If you have ever had the flu, you know just how awful it can feel. No one likes feeling sick or having a family member catch the flu. Many people have questions because there is a lot of confusing information floating around about the flu. We’re here to bust the most common flu myths and help you feel confident about protecting your family.
MYTH: You can get the flu from a flu shot.
FACT: No. Flu vaccines cannot cause the flu.
Flu shots are made from dead viruses, or the vaccine is made from a single protein, which is only a very small part of the virus. These viruses will not make you sick. A flu vaccine from a nasal spray has weakened live viruses, but the vaccine will not cause illness. A flu vaccine from a shot or a nasal spray will not cause the flu.
MYTH: Healthy people don’t need to get a flu shot.
FACT: Every adult and every child (over the age of six months) should get the flu shot every year.
It is especially important for older people and people with chronic illnesses to get the flu shot. But, healthy young people should also get vaccinated every year for the flu. Getting the flu shot helps young people protect older people in their lives, like grandparents, teachers, and neighbors. It also prevents young people from getting very sick. Although it is rare, children can get very sick from the flu and end up in the hospital. Last year 188 children died of the flu. The flu shot can help prevent this.
The CDC recommends that everyone six months and older, including pregnant women, get vaccinated for the flu every year.
MYTH: I got the flu vaccine last year, so I don’t need it again this year.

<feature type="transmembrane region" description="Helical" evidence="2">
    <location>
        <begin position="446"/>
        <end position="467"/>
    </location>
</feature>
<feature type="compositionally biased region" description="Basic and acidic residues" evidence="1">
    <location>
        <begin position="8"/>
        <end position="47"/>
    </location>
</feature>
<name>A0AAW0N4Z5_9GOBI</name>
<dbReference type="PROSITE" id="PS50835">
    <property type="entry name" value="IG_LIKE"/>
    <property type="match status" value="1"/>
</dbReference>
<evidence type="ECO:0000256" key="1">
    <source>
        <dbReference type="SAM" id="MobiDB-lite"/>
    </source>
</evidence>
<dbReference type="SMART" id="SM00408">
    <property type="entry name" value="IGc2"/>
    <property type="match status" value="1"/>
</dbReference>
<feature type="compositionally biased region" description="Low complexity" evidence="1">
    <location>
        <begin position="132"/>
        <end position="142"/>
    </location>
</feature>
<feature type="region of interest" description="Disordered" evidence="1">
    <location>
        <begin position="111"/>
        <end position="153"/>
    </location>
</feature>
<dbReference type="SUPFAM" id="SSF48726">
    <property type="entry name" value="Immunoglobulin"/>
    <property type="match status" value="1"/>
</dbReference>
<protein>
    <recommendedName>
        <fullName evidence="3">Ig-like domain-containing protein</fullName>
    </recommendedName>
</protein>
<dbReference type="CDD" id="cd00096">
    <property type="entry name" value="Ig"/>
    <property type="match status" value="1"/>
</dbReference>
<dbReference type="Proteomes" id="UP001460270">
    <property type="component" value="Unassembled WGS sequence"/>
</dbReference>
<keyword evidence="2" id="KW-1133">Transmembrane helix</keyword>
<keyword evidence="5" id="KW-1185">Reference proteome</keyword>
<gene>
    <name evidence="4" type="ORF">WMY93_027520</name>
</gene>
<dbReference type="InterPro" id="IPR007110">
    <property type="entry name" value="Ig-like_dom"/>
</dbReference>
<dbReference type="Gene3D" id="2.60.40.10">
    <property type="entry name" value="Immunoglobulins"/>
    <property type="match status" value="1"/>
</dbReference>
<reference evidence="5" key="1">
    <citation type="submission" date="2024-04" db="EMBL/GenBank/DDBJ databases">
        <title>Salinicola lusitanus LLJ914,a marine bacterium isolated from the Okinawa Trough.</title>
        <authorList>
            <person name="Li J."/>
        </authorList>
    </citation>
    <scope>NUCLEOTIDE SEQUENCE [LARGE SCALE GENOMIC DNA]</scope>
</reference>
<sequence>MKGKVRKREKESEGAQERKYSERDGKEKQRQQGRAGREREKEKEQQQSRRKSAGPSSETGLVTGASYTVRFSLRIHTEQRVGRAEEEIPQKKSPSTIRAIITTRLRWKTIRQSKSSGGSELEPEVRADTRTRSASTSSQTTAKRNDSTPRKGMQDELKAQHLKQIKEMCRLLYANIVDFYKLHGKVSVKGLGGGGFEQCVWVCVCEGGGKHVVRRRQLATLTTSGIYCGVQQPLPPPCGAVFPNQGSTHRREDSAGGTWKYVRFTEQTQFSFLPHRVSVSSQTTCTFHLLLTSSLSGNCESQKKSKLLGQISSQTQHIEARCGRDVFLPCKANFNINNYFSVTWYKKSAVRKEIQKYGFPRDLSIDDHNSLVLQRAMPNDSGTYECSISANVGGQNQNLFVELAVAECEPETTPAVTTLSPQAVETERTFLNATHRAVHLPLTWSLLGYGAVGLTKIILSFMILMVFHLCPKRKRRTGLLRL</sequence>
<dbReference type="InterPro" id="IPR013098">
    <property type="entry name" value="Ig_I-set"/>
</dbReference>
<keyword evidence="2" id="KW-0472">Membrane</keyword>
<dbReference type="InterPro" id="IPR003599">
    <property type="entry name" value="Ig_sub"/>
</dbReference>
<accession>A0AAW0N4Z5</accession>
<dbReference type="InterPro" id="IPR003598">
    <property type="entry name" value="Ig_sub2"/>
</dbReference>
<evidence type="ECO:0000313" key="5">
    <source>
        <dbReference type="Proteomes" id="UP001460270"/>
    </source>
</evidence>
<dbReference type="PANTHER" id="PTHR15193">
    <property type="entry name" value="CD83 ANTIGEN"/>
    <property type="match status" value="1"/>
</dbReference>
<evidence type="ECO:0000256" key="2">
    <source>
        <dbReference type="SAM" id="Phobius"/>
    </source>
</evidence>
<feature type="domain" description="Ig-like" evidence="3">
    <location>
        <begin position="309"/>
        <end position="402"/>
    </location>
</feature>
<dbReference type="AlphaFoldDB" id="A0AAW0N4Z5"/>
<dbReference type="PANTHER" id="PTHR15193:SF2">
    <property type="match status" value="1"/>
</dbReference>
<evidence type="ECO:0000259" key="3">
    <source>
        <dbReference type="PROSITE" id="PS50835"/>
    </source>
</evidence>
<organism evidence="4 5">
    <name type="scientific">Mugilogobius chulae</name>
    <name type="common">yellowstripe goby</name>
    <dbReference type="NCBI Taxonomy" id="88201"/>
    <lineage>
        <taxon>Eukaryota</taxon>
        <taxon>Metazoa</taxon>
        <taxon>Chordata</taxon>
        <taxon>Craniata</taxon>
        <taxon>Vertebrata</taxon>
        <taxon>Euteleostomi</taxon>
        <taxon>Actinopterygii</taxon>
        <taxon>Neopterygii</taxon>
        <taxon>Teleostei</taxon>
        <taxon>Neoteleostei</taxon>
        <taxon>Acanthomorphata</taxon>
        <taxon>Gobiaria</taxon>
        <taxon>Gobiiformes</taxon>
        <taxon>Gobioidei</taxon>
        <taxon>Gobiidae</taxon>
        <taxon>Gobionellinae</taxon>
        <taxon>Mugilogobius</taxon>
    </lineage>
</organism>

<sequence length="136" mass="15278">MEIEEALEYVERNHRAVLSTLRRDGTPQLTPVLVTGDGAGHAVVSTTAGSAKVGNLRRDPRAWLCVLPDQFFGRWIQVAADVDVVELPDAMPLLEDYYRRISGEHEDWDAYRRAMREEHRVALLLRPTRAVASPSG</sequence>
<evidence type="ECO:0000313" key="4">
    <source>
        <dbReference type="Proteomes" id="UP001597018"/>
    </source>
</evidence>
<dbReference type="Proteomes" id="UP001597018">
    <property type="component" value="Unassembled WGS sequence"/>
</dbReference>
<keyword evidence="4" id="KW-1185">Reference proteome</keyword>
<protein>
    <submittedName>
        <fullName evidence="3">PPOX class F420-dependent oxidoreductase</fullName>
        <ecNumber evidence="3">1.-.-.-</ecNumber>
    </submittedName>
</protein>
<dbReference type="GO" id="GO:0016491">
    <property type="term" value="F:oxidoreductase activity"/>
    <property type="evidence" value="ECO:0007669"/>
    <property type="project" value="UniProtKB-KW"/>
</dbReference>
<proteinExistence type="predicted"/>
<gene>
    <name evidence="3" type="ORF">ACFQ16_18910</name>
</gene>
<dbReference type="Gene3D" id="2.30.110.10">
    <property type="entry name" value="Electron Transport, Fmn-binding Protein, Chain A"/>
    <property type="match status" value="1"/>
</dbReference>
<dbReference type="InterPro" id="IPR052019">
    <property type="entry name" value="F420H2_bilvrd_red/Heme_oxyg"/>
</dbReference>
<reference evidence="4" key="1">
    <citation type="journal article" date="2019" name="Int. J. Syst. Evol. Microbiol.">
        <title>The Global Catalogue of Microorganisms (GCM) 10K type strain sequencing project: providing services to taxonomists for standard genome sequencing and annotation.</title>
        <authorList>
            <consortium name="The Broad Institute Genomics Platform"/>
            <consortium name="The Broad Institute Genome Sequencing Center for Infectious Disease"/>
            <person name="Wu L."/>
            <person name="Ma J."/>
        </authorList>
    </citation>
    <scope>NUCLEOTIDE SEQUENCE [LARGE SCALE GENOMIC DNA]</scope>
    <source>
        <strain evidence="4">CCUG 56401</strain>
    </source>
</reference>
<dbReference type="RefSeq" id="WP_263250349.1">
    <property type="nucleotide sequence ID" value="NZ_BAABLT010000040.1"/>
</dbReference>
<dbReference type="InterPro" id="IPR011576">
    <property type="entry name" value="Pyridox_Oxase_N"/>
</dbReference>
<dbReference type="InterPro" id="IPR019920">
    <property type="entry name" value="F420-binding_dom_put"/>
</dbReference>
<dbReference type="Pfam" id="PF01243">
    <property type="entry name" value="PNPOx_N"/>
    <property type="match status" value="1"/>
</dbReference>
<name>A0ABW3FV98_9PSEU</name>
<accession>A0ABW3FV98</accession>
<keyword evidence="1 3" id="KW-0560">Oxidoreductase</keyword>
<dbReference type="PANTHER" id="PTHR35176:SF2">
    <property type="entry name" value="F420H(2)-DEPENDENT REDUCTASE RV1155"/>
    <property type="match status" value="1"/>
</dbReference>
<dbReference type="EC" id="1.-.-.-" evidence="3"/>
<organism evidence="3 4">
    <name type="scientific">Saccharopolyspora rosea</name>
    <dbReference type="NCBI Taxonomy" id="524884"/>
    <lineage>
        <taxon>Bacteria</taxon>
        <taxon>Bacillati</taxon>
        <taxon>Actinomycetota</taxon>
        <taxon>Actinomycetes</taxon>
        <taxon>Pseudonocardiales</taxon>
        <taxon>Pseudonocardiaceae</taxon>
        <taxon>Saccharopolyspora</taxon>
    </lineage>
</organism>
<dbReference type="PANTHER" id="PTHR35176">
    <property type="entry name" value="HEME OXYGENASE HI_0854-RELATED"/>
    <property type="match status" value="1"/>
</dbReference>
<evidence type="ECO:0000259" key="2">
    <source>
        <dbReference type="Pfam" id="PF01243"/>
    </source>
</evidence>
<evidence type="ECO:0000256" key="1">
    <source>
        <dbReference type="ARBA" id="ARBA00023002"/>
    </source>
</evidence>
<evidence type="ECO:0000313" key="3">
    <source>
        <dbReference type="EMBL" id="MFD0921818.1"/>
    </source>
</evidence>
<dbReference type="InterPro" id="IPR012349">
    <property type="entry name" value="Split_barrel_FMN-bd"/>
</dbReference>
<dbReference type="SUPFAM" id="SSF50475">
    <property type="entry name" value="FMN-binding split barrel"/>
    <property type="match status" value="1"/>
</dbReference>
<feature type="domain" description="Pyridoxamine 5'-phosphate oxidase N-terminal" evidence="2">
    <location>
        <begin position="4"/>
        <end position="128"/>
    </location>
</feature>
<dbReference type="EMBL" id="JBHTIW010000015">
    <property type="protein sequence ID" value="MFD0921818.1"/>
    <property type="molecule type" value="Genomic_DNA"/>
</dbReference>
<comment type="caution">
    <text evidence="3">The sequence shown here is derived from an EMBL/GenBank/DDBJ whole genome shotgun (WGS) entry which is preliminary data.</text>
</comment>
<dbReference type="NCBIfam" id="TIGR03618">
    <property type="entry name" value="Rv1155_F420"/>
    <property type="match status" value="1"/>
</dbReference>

FACT: To protect yourself and others from the flu, you must get the vaccine every year.
The vaccine does not last forever - it becomes less effective after several months. Also, its formula changes each year to protect against the specific viruses circulating that season.
MYTH: I got the flu even though I had my shot, so the vaccine must not work.
FACT: Even if you get sick, the vaccine does work.
Many people believe they have the flu, but they may have a cold, allergies, or another virus different than the flu. It's also possible for a person to be exposed to the flu before the vaccine kicks in since it takes up to one week to be effective, or a person can catch a strain of flu that isn't protected by the vaccine.
People who get sick with the flu after having the flu shot almost always experience milder symptoms than those who skip the shot. Getting the flu shot may help keep you out of the hospital even if you do get sick
MYTH: You can't spread the flu if you're feeling well.
FACT: You can spread the flu without even knowing it.
About 20% to 30% of people with the flu have no symptoms, but they can still get people around them sick.
MYTH: The flu is just a bad cold.
FACT: The flu is different than a bad cold.
Influenza (the flu) is a serious disease that can lead to hospitalization and death, especially for people at high-risk, such as infants and the elderly. A cold is a different virus, which usually does not get as bad. While they have similar symptoms like a stuffy nose, the flu is usually accompanied by a fever and can lead to hospitalization much more often than a cold.
The flu kills anywhere from 3,000 to 49,000 people in the U.S. and sends about 200,000 people to the hospital each year.
MYTH: You can take antibiotics for the flu.
FACT: Antibiotics do not work on viruses.
Antibiotics do not help with the flu. Antibiotics treat different types of illnesses that are caused by bacteria. Since the flu is caused by a virus (not a bacteria), antibiotics will not help with the flu.